My father was a school principal, and when I was young, we lived in several towns on the south coast of NSW. Being a leading citizen, he was across community issues. Often these needed action by the local council.
Around the dinner table, dad often commented on local government processes and the people who ran them. He was not impressed. He imbued in me poor regard for this level of government.
Many years later, when I was climbing the political ladder, it was suggested that I run for the local council. My father's words came back to me, and I declined.
However, one of my daughters did serve as a councillor on both Maitland and then Newcastle City Council (NCC). Listening to her nine years of experience reminded me that local government in this century is about much more than the three Rs: rates, roads, and rubbish. They are large significant corporations with big budgets and a wide range of services, crucial to the wellbeing and functioning of a local community such as Newcastle.
That is why in the recent council elections, voters needed to take the time to understand the local issues, the record of current councillors, and whether they have been wise stewards of the resources and processes that guide expenditure on key services.
It is not surprising that none of this was mentioned in the 'Getting the job done' glossy flyer that was distributed by the ALP ahead of the election.
Now that an ALP-controlled council has been re-elected, I hope their future decisions will show more wisdom in the selection of projects, and the allocation of ratepayers' money, than we have seen in the past seven years.
I moved back to Newcastle one month before the previous local government election in September 2017 to find that the outgoing council had decided to increase land rates by almost 50 per cent.
One of the first actions of the newly elected council was to boost their councillor allowances to the maximum allowable, forever, without the need for an annual review. This gave the lord mayor a 20 per cent pay rise, and the councillors a 13.5 per cent rise.
Perhaps the most controversial NCC expenditure decision in the last term was to relocate the council administration from the roundhouse to rented premises in the city's west end. The old council administrative building had recently been refurbished. But did the councillors also have to move into palatial new premises from the historic city hall building? It was quite adequate for their needs, and had been extensively upgraded both inside and outside.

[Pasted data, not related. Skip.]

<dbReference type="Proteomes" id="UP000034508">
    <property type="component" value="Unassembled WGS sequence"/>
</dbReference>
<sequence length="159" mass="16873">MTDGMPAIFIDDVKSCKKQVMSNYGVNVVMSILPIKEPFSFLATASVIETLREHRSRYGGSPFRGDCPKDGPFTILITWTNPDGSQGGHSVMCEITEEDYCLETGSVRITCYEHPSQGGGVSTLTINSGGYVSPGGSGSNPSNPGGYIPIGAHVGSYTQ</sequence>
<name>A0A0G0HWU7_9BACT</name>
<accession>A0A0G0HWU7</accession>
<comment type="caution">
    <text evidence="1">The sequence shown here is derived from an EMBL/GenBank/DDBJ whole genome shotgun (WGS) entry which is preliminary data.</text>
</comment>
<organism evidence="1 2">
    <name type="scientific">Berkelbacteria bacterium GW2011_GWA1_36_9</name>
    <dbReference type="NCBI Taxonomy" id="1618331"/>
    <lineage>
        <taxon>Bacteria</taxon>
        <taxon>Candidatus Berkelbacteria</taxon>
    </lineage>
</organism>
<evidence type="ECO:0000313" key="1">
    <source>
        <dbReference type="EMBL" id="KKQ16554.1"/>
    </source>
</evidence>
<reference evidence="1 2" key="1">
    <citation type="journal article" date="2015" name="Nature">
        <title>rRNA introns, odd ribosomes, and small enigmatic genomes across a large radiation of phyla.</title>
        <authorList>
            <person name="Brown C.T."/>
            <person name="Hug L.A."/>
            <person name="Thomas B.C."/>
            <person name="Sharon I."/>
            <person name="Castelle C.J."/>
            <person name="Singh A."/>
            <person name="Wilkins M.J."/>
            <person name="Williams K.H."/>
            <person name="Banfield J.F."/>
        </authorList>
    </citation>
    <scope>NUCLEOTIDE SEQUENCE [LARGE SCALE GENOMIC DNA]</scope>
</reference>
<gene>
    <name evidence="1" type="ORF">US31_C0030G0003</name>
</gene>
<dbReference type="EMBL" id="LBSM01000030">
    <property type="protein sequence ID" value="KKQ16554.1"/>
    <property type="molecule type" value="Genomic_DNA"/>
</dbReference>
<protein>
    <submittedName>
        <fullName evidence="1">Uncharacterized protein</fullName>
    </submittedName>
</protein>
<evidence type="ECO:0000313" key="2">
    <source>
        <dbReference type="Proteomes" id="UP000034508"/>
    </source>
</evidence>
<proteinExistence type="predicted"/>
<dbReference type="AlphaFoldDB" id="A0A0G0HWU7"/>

And why all the secrecy? Perhaps it was because the costs of the move blew out from $7 million to greater than $17.6 million. The costs of this move, and the ongoing rent for the west end building have been made public, and I think they are shocking. Considering NCC's $32 million deficit in the past financial year, will rates have to rise again during the new council's term to pay for this extravagance?
Another example of recent wasteful expenditure is the skate park being built on South Newcastle Beach. NCC is overseeing the construction. This is developing into an ugly, high, concrete monstrosity. Apart from its massive scale and inappropriate location, this costly project will disrupt the enjoyment of the beach for two years, as it continues at a snail's pace. The community didn't want this skate bowl in that location, but the council went ahead anyway.
Despite NCC's public estimates of the cost being about $12 million, contracts have been let for $14.4 million, and all the rework due to washaways at the site will be extra.
Many other examples of poor decision-making have wasted ratepayers' money. These include smart light poles that don't work, the New Annual festival that costs far more than its value, and a further $25 million expansion of Summerhill landfill to accommodate waste from Sydney.
It is not surprising that none of this was mentioned in the Getting the job done glossy flyer that was distributed by the ALP before the election. The council has also expanded its marketing and events team to to spin the council's "achievements".
Post-COVID-19, there is considerable unease in the community about how governments spend public money and the resulting high level of debt. Given the past poor fiscal track record of the re-elected NCC, we can only hope that wiser decisions will be made in the new term.
Newcastle East's Dr John Tierney AM is a former Hunter-based federal Liberal senator
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